Memorial Sloan Kettering doctors have pioneered therapies — such as chemotherapy regimens and peripheral stem cell transplants — that have improved survival rates in children who have lymphomas, including those who are newly diagnosed and those who have tumors that return after the initial round of treatment. Our experts also performed one of the first studies showing that routine radiation treatment is not necessary for all children with non-Hodgkin lymphoma.1,2 Today, the disease-free survival rate is greater than 90 percent for children with Hodgkin lymphoma and more than 80 percent for children with non-Hodgkin lymphoma.
For each child who comes to Memorial Sloan Kettering, our doctors develop a personalized lymphoma treatment strategy based on information including:
- age of the child
- initial symptoms
- subtype and stage of disease
- whether the disease is bulky and extensive
- whether the disease has spread outside the lymph nodes
- how quickly the disease disappears after the start of therapy
Our team cares for each child using the most-effective treatment or combination of treatments to maximize the benefit, while minimizing the risk of long-term side effects. The goal of treatment is to put lymphoma into remission, in which the treatment kills nearly all of the abnormal cells, diagnostic scans appear normal, and symptoms subside.
Initial treatment for a child or young adult with lymphoma typically involves the use of chemotherapy medications, which kill the lymphoma cells and stop abnormal white blood cells from growing. Your child will receive a combination of several chemotherapy medications. Each medication targets lymphoma cells in a different way, in case the cells are resistant to any one of the treatments.
Almost all of our chemotherapy is administered on an outpatient basis in the Pediatric Day Hospital. The duration of therapy varies for each child, based on the type and stage of the lymphoma.
Children and young adults with low-stage lymphoma are generally treated with a less intensive combination of chemotherapy drugs. Children with high-stage disease are treated with more-intensive chemotherapy. These varying levels of chemotherapy ensure that children with any stage of disease will have a similar chance of a cure. We also take care in selecting chemotherapy agents that limit the risk of causing a second cancer to develop in later years.
In particular, children with lymphoblastic lymphoma are treated similar to children with acute lymphoblastic leukemia.
We tailor radiation therapy to each child’s particular characteristics. If a child responds well to chemotherapy, radiation therapy may not provide an added treatment benefit. For most children and young adults with non-Hodgkin lymphoma, radiation therapy is not necessary.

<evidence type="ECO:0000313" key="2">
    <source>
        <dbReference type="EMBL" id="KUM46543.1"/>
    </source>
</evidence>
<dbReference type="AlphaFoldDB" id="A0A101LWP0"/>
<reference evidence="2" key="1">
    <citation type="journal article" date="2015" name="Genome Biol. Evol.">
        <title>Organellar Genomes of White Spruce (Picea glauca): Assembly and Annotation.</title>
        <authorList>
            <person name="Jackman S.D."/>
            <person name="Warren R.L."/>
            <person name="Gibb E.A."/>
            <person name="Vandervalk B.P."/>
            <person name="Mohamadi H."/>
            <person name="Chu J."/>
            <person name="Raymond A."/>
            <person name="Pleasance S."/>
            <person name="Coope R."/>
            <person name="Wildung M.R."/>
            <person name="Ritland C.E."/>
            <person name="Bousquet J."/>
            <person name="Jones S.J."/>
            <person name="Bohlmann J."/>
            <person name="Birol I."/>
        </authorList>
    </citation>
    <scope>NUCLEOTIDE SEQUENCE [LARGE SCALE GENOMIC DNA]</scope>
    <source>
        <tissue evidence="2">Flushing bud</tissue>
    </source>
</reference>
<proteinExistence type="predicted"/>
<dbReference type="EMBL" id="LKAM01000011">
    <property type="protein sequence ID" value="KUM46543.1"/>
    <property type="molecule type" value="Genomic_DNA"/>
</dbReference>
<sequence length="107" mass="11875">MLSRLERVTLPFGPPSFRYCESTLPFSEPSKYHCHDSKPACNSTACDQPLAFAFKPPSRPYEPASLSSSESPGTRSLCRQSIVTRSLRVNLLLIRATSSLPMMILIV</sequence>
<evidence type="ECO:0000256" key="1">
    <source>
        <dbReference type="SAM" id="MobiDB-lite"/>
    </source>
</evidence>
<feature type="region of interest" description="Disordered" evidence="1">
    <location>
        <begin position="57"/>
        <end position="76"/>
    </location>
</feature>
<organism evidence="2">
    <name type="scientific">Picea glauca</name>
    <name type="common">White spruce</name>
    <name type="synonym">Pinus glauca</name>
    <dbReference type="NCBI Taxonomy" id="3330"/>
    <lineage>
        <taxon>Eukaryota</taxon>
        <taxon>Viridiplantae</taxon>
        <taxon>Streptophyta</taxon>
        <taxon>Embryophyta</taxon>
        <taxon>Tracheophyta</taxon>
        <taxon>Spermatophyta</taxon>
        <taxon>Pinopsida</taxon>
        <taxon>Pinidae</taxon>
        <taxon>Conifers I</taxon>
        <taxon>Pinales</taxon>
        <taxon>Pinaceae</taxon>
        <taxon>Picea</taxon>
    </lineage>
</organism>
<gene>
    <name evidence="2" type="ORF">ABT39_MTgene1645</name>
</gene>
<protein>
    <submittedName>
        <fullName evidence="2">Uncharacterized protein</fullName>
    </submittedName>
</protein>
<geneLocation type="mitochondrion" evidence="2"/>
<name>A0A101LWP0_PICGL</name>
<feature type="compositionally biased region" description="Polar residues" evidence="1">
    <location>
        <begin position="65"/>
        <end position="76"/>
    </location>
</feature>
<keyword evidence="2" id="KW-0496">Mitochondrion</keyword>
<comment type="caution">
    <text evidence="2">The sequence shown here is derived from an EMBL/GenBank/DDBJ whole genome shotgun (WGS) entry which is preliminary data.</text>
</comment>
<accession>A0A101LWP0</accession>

However, many children with Hodgkin lymphoma benefit from the addition of low-dose radiation therapy in the area of the affected lymph node(s) after chemotherapy is completed. This is often necessary for extensive or bulky areas of lymphoma. Radiation therapy is administered daily, Monday through Friday, over a period of three to four weeks.
Innovative Treatment Strategies
Experts at Memorial Sloan Kettering have spearheaded the development and study of new treatment strategies for children and young adults who have lymphoma that returns after initial therapy. These include medications directed at the tumors, known as targeted agents, and medications that pinpoint molecules expressed by the tumors.
If very high dose chemotherapy is necessary to treat a recurrence of childhood lymphoma, our experts can use a strategy known as peripheral stem cell transplantation, in which young, healthy blood cells, known as stem cells, are used to replenish blood cells damaged by chemotherapy. When we know that a child has a very high risk for relapse — based on the type of lymphoma, its location, and other characteristics — we collect stem cells from a child’s circulating blood after he or she achieves a first remission. We freeze these cells and store them in case they are needed in the future, as cells collected after many cycles of chemotherapy may not be as healthy as those collected soon after diagnosis.
For children who are not responding to therapies that are known to be effective, our team can often offer new treatments through clinical trials.
1Mora J, Filippa DA, Qin J, et al. Lymphoblastic lymphoma of childhood and the LSA2-L2 protocol. The 30-year experience at Memorial Sloan Kettering Cancer Center. Cancer 2003;98:1283-1291. [PubMed Abstract]
2Sposto R, Meadows AT, Chilcote RR, Steinherz PG, Kieldsberg C, Kadin ME, Krailo MD, Termuhlen AM, Morse M, Siegel SE. Comparison of long-term outcome of children and adolescents with disseminated Non-Lymphoblastic Non-Hodgkin Lymphoma treated with COMP or Daunomycin-COMP: A report from the Children’s Cancer Group. Med Pediatr Oncol 2001;37:432-441. [PubMed Abstract]